Carotid artery stenting has increased risk of external carotid artery occlusion compared with carotid endarterectomy

Kevin Brown, Dina S Itum, Joshua Preiss, Yazan Duwayri, Ravi K Veeraswamy, Atef Salam, Thomas F Dodson, Luke P Brewster
Journal of Vascular Surgery 2015, 61 (1): 119-24

OBJECTIVE: The external carotid artery (ECA) can be an important source of cerebral blood flow in cases of high-grade internal carotid artery stenosis or occlusion. However, the treatment of the ECA is fundamentally different between carotid endarterectomy (CEA) and carotid artery stenting (CAS). CEA is routinely associated with endarterectomy of the ECA, whereas CAS excludes the ECA from direct flow. We hypothesize that these differences make ECA occlusion more common after CAS. Further, the impact of CAS on blood flow into the ECA is interesting because the flow from the stent into the ECA is altered in a way that may promote local inflammation and may influence in-stent restenosis (ISR). Thus, our objective was to use our institutional database to identify whether CAS increased the rate of ECA occlusion and, if it did, whether ECA occlusion was associated with ISR.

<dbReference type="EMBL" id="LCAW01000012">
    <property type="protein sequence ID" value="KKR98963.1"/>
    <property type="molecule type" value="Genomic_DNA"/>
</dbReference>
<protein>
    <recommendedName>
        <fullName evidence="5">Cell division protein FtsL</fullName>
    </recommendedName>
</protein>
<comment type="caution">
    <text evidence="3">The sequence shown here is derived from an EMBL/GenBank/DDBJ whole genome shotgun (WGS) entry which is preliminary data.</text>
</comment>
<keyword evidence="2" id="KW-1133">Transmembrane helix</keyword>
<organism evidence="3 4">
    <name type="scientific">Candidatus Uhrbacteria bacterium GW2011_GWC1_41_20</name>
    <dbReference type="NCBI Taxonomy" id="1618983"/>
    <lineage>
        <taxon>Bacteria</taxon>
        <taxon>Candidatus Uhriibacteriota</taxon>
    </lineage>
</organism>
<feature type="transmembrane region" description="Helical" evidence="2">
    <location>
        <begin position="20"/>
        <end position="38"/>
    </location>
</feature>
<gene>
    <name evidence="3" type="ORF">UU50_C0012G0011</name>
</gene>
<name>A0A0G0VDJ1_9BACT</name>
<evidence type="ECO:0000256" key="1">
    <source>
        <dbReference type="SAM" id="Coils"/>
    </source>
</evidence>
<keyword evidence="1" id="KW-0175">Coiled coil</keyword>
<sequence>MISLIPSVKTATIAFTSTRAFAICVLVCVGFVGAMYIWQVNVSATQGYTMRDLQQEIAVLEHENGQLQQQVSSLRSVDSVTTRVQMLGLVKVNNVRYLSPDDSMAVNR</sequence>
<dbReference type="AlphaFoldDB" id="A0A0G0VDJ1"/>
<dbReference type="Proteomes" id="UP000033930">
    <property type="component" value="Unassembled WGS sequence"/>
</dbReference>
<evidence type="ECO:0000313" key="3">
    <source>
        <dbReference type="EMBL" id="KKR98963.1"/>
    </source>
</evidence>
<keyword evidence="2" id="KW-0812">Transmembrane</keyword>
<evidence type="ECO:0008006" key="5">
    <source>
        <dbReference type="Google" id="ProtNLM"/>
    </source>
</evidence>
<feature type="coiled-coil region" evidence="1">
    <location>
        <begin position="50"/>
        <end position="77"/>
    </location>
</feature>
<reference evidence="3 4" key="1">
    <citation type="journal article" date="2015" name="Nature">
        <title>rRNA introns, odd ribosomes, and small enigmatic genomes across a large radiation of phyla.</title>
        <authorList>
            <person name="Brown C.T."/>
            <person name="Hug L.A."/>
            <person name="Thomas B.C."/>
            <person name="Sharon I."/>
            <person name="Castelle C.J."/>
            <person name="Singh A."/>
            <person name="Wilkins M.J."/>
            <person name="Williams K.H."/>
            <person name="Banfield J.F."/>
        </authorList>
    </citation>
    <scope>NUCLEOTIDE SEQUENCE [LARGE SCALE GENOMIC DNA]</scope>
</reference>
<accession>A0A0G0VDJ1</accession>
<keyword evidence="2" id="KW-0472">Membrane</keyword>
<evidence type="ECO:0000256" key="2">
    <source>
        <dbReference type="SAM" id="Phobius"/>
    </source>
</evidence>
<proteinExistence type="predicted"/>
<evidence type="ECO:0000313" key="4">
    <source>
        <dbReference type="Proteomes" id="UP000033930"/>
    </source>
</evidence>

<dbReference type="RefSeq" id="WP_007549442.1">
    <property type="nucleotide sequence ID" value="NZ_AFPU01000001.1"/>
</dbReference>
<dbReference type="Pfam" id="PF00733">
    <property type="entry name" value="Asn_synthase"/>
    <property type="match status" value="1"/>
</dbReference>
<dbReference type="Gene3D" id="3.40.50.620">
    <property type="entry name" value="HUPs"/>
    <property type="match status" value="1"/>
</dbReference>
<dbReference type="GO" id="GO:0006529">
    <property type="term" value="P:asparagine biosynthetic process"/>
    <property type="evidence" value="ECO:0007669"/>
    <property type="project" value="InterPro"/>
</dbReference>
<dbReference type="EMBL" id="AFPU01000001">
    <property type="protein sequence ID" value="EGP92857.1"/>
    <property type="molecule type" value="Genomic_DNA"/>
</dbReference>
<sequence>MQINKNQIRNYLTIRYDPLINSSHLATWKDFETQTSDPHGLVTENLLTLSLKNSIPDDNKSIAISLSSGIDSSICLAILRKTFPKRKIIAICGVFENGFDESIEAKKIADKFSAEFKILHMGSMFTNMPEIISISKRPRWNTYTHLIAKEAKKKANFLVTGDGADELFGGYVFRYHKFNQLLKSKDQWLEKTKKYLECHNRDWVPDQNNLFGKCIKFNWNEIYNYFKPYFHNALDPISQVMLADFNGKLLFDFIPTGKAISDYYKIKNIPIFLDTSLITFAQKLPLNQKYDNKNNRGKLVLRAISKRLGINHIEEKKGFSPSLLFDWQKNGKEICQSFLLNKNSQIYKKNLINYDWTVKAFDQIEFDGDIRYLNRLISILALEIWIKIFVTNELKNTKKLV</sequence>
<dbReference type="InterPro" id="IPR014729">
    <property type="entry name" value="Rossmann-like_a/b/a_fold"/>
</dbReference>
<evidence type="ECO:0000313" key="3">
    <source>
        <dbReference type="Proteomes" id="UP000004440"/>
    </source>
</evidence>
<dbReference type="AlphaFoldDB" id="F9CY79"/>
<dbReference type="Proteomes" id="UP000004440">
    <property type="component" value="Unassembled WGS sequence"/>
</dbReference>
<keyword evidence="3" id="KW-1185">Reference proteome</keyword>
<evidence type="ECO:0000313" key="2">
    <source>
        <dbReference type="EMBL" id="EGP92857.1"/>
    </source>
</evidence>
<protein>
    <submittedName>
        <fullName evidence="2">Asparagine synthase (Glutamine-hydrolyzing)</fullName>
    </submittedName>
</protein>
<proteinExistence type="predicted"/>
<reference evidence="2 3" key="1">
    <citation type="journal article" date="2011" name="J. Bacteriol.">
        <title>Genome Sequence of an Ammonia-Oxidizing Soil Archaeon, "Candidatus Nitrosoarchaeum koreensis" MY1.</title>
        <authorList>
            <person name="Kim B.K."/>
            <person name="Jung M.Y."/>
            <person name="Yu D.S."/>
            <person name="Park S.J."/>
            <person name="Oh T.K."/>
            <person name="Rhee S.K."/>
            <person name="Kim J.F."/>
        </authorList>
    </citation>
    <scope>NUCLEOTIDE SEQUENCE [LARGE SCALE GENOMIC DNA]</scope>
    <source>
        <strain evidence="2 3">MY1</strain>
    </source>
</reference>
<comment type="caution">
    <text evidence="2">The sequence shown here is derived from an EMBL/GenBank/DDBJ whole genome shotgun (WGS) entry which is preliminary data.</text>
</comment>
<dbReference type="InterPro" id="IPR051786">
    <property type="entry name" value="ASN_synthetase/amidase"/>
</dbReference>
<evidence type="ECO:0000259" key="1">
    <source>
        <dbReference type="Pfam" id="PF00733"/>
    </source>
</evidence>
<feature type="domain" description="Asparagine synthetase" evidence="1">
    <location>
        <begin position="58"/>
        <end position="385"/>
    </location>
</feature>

METHODS: Patients undergoing CAS or CEA from February 2007 to February 2012 were identified from our institutional carotid therapy database. Preoperative and postoperative images of patients who followed up in our institution were included in the analysis of ECA occlusion and rates of ISR.

RESULTS: There were 210 (67%) CAS patients and 207 (60%) CEA patients included in this analysis. Despite CAS patients being younger (68 vs 70 years), having shorter follow-up (12.5 vs 56.2 months), and being more likely to take clopidogrel (97% vs 35%), they had an increased rate of ECA occlusion (3.8%) compared with CEA patients (0.4%). CAS patients who went on to ECA occlusion had an increased incidence of prior neck irradiation (50% vs 15%; P = .03), but we did not identify an association of ECA occlusion with ISR >50%.

CONCLUSIONS: Whereas prior publications have identified increased rates of external carotid stenosis, this is the first demonstration of increased ECA occlusion after CAS. However, ECA occlusion is uncommon (∼4%) and did not have an association with ISR >50%. Future work modeling ECA flow patterns before and after CAS will be used to further test this interaction.

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